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Anything Else Review

By Shawn McKenzie 09/20/2003

Woody Allen is an acquired taste.  I tend to prefer the movies in which he is the main star, despite his tendency to cast an unrealistically young female lead.  In the movies where he is a supporting character or not in it at all, the lead tends to do the “Woody,” which is that they try to emulate him.  I was glad to see that the lead in Anything Else did not do that.


Jerry Falk (Jason Biggs) is a comedy writer who can’t seem to say no to anybody.  Whether it is to his whacked-out live-in girlfriend Amanda (Christina Ricci), his ineffective manager Harvey (Danny DeVito), or his non-helpful therapist (William Hill), he just can’t seem to turn anyone down or disappoint anybody.  Jerry’s new friend, fellow comedy writer David Dobel (Allen) is a paranoid schoolteacher who tries to give Jerry advice on how to handle his life.  Jerry and Amanda’s relationship started hot and heavy, but now she won’t sleep with him, and she doesn’t know why.  It might be that there is no danger anymore.  When they met, Jerry was dating Brooke (KaDee Strickland) and Amanda was dating Bob (Jimmy Fallon.)  They soon began an affair with each other, and dumped their exes (which was hard for Jerry.)  David thinks Amanda is cheating on Jerry.  He thinks Jerry should find out if she is, and that he should dump Harvey and manage himself (he can’t bring himself to do it because he is Harvey’s only client.)  David also thinks Jerry needs a survival kit and gun, which doesn’t suit Amanda or her alcoholic and washed up singer mom, Paula (Stockard Channing), who is living with them, well.  With David’s help, Jerry starts to figure out what to do with his life involving his relationships and his career, including finally finishing his novel.


When you first see the movie, you might disagree with me about the lead doing the “Woody.”  What you have to realize is that the lead is still reading Woody’s words, so it may sound like he is doing the “Woody.”  Biggs managed to get through the movie without doing an imitation of the man.  Sean Penn was doing it in Sweet and Lowdown, Kenneth Branagh was doing it in Celebrity, and John Cusack was doing it in Bullets Over Broadway, but I don’t believe Biggs was doing it here.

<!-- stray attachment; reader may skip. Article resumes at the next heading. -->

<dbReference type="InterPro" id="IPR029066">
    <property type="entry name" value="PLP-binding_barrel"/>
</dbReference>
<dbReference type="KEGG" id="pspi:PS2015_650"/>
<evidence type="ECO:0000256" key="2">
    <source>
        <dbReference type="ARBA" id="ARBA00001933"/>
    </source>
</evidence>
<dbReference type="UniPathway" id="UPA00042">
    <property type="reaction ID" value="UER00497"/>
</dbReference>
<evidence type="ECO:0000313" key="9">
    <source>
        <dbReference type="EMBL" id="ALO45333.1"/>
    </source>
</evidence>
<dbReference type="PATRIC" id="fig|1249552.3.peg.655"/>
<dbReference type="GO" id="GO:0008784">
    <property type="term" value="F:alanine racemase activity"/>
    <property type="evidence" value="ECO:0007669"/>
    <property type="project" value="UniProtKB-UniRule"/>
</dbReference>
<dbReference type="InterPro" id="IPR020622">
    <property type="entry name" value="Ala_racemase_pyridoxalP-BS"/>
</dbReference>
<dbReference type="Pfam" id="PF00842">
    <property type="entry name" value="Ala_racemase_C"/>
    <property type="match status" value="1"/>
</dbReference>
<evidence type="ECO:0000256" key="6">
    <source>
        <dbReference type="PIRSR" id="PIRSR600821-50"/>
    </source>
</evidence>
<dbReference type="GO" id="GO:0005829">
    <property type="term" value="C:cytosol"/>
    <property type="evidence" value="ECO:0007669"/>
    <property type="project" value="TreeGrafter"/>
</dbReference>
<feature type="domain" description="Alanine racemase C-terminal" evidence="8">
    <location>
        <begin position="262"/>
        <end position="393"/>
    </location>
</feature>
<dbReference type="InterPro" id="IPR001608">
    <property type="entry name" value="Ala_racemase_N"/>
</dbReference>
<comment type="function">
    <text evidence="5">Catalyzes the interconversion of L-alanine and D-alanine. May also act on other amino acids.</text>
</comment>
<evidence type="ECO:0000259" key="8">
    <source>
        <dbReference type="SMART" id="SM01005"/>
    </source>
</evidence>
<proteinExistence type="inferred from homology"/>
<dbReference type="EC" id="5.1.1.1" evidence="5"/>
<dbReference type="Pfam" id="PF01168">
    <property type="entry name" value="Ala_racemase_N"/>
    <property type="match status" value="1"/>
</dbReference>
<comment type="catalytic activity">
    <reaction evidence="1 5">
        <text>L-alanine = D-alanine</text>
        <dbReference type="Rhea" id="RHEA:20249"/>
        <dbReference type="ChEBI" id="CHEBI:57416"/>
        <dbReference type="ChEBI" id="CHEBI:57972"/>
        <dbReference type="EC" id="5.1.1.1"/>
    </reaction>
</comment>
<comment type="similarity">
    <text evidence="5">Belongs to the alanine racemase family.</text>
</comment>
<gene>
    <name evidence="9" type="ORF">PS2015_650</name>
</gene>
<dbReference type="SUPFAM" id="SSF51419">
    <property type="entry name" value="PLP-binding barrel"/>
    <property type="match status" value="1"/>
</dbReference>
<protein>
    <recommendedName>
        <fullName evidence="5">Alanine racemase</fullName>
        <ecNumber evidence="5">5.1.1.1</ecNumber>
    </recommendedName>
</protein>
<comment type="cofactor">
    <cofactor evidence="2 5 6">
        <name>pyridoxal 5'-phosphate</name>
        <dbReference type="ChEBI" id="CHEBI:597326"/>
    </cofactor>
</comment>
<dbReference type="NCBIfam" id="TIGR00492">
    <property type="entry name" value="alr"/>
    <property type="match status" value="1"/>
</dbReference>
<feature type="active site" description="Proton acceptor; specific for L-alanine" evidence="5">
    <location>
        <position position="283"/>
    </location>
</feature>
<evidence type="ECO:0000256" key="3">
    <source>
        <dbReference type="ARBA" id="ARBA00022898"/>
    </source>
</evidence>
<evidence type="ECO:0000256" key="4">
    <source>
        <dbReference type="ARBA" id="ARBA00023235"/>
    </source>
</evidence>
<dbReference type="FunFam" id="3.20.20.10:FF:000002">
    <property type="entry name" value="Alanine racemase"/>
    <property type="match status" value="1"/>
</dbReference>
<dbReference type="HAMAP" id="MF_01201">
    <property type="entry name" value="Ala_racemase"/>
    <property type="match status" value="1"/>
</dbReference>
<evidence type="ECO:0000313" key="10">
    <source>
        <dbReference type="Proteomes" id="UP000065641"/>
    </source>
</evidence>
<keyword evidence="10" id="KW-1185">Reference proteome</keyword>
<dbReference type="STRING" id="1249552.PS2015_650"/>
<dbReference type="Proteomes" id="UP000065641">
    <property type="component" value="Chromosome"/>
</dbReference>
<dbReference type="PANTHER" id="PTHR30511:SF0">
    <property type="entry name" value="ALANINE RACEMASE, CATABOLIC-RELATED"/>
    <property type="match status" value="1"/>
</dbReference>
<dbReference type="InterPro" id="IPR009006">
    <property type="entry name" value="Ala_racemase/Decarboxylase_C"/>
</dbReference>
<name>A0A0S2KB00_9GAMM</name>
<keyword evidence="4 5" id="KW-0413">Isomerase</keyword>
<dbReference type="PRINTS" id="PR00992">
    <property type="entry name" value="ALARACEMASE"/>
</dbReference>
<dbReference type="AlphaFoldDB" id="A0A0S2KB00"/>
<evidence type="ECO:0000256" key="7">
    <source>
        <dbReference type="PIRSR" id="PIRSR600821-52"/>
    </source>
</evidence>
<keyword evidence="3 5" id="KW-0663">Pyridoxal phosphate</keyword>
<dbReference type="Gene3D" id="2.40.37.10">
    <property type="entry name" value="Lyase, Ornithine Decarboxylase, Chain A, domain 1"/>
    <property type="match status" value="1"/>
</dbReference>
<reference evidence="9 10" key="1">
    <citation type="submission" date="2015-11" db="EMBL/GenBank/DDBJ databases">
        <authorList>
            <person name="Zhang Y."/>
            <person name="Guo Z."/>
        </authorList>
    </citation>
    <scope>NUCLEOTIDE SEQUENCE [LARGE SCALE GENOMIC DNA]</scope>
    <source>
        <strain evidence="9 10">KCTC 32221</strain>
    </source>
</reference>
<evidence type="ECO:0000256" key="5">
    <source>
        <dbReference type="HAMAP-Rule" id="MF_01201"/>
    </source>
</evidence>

Despite my appreciation of Bigg’s performance, it was just a so-so Woody flick.  In some ways it might bring back memories of Annie Hall (there’s even a scene involving cocaine), but it didn’t exactly crack me up the way many of his past films have.  Ricci was the typical Woody girl, but since Biggs is young himself, it didn’t have that creepy vibe, which was good.

I find it odd that I generally like Woody’s movies.  I am not a sophisticate, and I hate most of the filmmakers that he claims to be his influences (I can’t stand Ingmar Bergman.)  I just tend to think that they are funny, though I wish he would do more movies like 2000’s Small Time Crooks.  I think a character in his 1980 movie Stardust Memories said it best:  “I liked your earlier, funnier movies better.”  Fortunately, Anything Else wasn’t his worst film, and that was due to some great performances by Biggs and Ricci.  Let’s get back to the formula that works though…Woody in the lead, a woman one third his age as his love interest (which is creepy, but familiar), and lots of hilarity.


Ratings System:


Catch this movie at the theater if you can...

Wait until it comes out on video...

Wait until it plays on HBO, Showtime, Starz, etc...

Demand your money back, even if you saw it for free!

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